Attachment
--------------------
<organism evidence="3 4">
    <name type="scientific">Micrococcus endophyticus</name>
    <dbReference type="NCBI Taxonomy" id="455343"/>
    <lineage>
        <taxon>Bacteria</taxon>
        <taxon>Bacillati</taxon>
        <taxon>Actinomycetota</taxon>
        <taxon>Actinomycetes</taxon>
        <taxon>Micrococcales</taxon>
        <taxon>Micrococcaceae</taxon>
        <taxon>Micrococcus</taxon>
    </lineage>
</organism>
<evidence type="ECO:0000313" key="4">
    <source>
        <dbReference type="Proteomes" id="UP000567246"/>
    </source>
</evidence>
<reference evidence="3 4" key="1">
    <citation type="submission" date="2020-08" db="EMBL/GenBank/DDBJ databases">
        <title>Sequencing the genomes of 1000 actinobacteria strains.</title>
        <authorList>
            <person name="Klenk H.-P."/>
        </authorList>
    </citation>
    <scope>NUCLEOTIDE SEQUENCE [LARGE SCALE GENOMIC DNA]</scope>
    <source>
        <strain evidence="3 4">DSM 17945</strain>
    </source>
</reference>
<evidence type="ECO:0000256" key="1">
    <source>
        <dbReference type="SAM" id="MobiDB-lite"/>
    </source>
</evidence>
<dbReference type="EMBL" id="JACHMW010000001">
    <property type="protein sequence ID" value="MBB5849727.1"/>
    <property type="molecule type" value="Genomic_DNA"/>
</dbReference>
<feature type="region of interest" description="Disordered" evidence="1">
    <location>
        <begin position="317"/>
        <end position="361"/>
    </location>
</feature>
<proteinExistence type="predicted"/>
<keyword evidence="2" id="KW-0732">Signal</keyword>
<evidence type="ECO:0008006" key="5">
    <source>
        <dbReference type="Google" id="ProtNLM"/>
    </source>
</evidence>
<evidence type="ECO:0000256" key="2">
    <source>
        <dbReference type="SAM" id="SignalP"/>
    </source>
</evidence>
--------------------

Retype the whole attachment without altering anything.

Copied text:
<organism evidence="3 4">
    <name type="scientific">Micrococcus endophyticus</name>
    <dbReference type="NCBI Taxonomy" id="455343"/>
    <lineage>
        <taxon>Bacteria</taxon>
        <taxon>Bacillati</taxon>
        <taxon>Actinomycetota</taxon>
        <taxon>Actinomycetes</taxon>
        <taxon>Micrococcales</taxon>
        <taxon>Micrococcaceae</taxon>
        <taxon>Micrococcus</taxon>
    </lineage>
</organism>
<evidence type="ECO:0000313" key="4">
    <source>
        <dbReference type="Proteomes" id="UP000567246"/>
    </source>
</evidence>
<reference evidence="3 4" key="1">
    <citation type="submission" date="2020-08" db="EMBL/GenBank/DDBJ databases">
        <title>Sequencing the genomes of 1000 actinobacteria strains.</title>
        <authorList>
            <person name="Klenk H.-P."/>
        </authorList>
    </citation>
    <scope>NUCLEOTIDE SEQUENCE [LARGE SCALE GENOMIC DNA]</scope>
    <source>
        <strain evidence="3 4">DSM 17945</strain>
    </source>
</reference>
<evidence type="ECO:0000256" key="1">
    <source>
        <dbReference type="SAM" id="MobiDB-lite"/>
    </source>
</evidence>
<dbReference type="EMBL" id="JACHMW010000001">
    <property type="protein sequence ID" value="MBB5849727.1"/>
    <property type="molecule type" value="Genomic_DNA"/>
</dbReference>
<feature type="region of interest" description="Disordered" evidence="1">
    <location>
        <begin position="317"/>
        <end position="361"/>
    </location>
</feature>
<proteinExistence type="predicted"/>
<keyword evidence="2" id="KW-0732">Signal</keyword>
<evidence type="ECO:0008006" key="5">
    <source>
        <dbReference type="Google" id="ProtNLM"/>
    </source>
</evidence>
<evidence type="ECO:0000256" key="2">
    <source>
        <dbReference type="SAM" id="SignalP"/>
    </source>
</evidence>